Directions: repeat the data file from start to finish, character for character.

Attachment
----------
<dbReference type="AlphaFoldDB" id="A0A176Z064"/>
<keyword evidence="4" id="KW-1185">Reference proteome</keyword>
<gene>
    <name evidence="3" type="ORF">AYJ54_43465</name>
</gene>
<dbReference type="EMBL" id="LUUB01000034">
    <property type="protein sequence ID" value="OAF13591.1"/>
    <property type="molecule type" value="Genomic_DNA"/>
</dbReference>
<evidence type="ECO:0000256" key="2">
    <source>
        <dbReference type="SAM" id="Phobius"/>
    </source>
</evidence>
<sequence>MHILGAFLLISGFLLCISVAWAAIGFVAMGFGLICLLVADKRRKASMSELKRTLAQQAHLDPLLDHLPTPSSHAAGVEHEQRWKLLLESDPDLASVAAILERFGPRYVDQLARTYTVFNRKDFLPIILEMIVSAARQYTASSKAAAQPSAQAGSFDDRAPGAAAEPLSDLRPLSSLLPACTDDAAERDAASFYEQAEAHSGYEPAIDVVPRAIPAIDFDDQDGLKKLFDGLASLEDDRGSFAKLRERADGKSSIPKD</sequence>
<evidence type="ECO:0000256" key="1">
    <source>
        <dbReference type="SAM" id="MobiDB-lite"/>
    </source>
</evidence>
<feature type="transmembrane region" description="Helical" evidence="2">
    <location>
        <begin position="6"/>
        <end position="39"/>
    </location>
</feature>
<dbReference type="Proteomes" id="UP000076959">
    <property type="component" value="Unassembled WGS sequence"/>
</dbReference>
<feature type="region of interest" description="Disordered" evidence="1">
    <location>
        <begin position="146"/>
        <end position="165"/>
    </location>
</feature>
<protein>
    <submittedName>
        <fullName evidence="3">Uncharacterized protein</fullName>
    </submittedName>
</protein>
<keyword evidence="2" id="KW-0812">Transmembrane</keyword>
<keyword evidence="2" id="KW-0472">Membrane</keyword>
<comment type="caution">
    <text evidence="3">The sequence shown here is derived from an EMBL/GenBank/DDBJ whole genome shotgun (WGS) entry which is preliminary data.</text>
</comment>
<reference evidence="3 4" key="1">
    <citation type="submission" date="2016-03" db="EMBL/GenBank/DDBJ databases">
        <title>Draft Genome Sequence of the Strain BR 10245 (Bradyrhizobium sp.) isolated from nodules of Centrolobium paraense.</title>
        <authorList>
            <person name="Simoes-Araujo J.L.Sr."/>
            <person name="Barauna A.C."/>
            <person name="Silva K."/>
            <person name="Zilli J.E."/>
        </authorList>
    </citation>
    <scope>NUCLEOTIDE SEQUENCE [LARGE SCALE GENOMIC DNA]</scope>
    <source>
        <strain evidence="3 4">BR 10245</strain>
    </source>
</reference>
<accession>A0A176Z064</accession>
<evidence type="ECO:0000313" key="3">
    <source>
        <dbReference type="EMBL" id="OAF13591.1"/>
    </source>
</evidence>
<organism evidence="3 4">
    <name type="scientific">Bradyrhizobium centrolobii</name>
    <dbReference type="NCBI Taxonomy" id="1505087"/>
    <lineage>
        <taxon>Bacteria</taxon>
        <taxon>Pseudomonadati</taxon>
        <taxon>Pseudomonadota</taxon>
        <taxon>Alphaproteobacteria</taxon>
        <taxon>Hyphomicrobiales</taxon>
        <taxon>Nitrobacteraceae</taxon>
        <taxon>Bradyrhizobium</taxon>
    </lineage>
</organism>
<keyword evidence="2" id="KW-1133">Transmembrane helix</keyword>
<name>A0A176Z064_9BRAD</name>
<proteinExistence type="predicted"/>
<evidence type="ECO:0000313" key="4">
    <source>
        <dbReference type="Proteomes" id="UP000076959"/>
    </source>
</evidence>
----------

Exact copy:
<dbReference type="AlphaFoldDB" id="A0A176Z064"/>
<keyword evidence="4" id="KW-1185">Reference proteome</keyword>
<gene>
    <name evidence="3" type="ORF">AYJ54_43465</name>
</gene>
<dbReference type="EMBL" id="LUUB01000034">
    <property type="protein sequence ID" value="OAF13591.1"/>
    <property type="molecule type" value="Genomic_DNA"/>
</dbReference>
<evidence type="ECO:0000256" key="2">
    <source>
        <dbReference type="SAM" id="Phobius"/>
    </source>
</evidence>
<sequence>MHILGAFLLISGFLLCISVAWAAIGFVAMGFGLICLLVADKRRKASMSELKRTLAQQAHLDPLLDHLPTPSSHAAGVEHEQRWKLLLESDPDLASVAAILERFGPRYVDQLARTYTVFNRKDFLPIILEMIVSAARQYTASSKAAAQPSAQAGSFDDRAPGAAAEPLSDLRPLSSLLPACTDDAAERDAASFYEQAEAHSGYEPAIDVVPRAIPAIDFDDQDGLKKLFDGLASLEDDRGSFAKLRERADGKSSIPKD</sequence>
<evidence type="ECO:0000256" key="1">
    <source>
        <dbReference type="SAM" id="MobiDB-lite"/>
    </source>
</evidence>
<feature type="transmembrane region" description="Helical" evidence="2">
    <location>
        <begin position="6"/>
        <end position="39"/>
    </location>
</feature>
<dbReference type="Proteomes" id="UP000076959">
    <property type="component" value="Unassembled WGS sequence"/>
</dbReference>
<feature type="region of interest" description="Disordered" evidence="1">
    <location>
        <begin position="146"/>
        <end position="165"/>
    </location>
</feature>
<protein>
    <submittedName>
        <fullName evidence="3">Uncharacterized protein</fullName>
    </submittedName>
</protein>
<keyword evidence="2" id="KW-0812">Transmembrane</keyword>
<keyword evidence="2" id="KW-0472">Membrane</keyword>
<comment type="caution">
    <text evidence="3">The sequence shown here is derived from an EMBL/GenBank/DDBJ whole genome shotgun (WGS) entry which is preliminary data.</text>
</comment>
<reference evidence="3 4" key="1">
    <citation type="submission" date="2016-03" db="EMBL/GenBank/DDBJ databases">
        <title>Draft Genome Sequence of the Strain BR 10245 (Bradyrhizobium sp.) isolated from nodules of Centrolobium paraense.</title>
        <authorList>
            <person name="Simoes-Araujo J.L.Sr."/>
            <person name="Barauna A.C."/>
            <person name="Silva K."/>
            <person name="Zilli J.E."/>
        </authorList>
    </citation>
    <scope>NUCLEOTIDE SEQUENCE [LARGE SCALE GENOMIC DNA]</scope>
    <source>
        <strain evidence="3 4">BR 10245</strain>
    </source>
</reference>
<accession>A0A176Z064</accession>
<evidence type="ECO:0000313" key="3">
    <source>
        <dbReference type="EMBL" id="OAF13591.1"/>
    </source>
</evidence>
<organism evidence="3 4">
    <name type="scientific">Bradyrhizobium centrolobii</name>
    <dbReference type="NCBI Taxonomy" id="1505087"/>
    <lineage>
        <taxon>Bacteria</taxon>
        <taxon>Pseudomonadati</taxon>
        <taxon>Pseudomonadota</taxon>
        <taxon>Alphaproteobacteria</taxon>
        <taxon>Hyphomicrobiales</taxon>
        <taxon>Nitrobacteraceae</taxon>
        <taxon>Bradyrhizobium</taxon>
    </lineage>
</organism>
<keyword evidence="2" id="KW-1133">Transmembrane helix</keyword>
<name>A0A176Z064_9BRAD</name>
<proteinExistence type="predicted"/>
<evidence type="ECO:0000313" key="4">
    <source>
        <dbReference type="Proteomes" id="UP000076959"/>
    </source>
</evidence>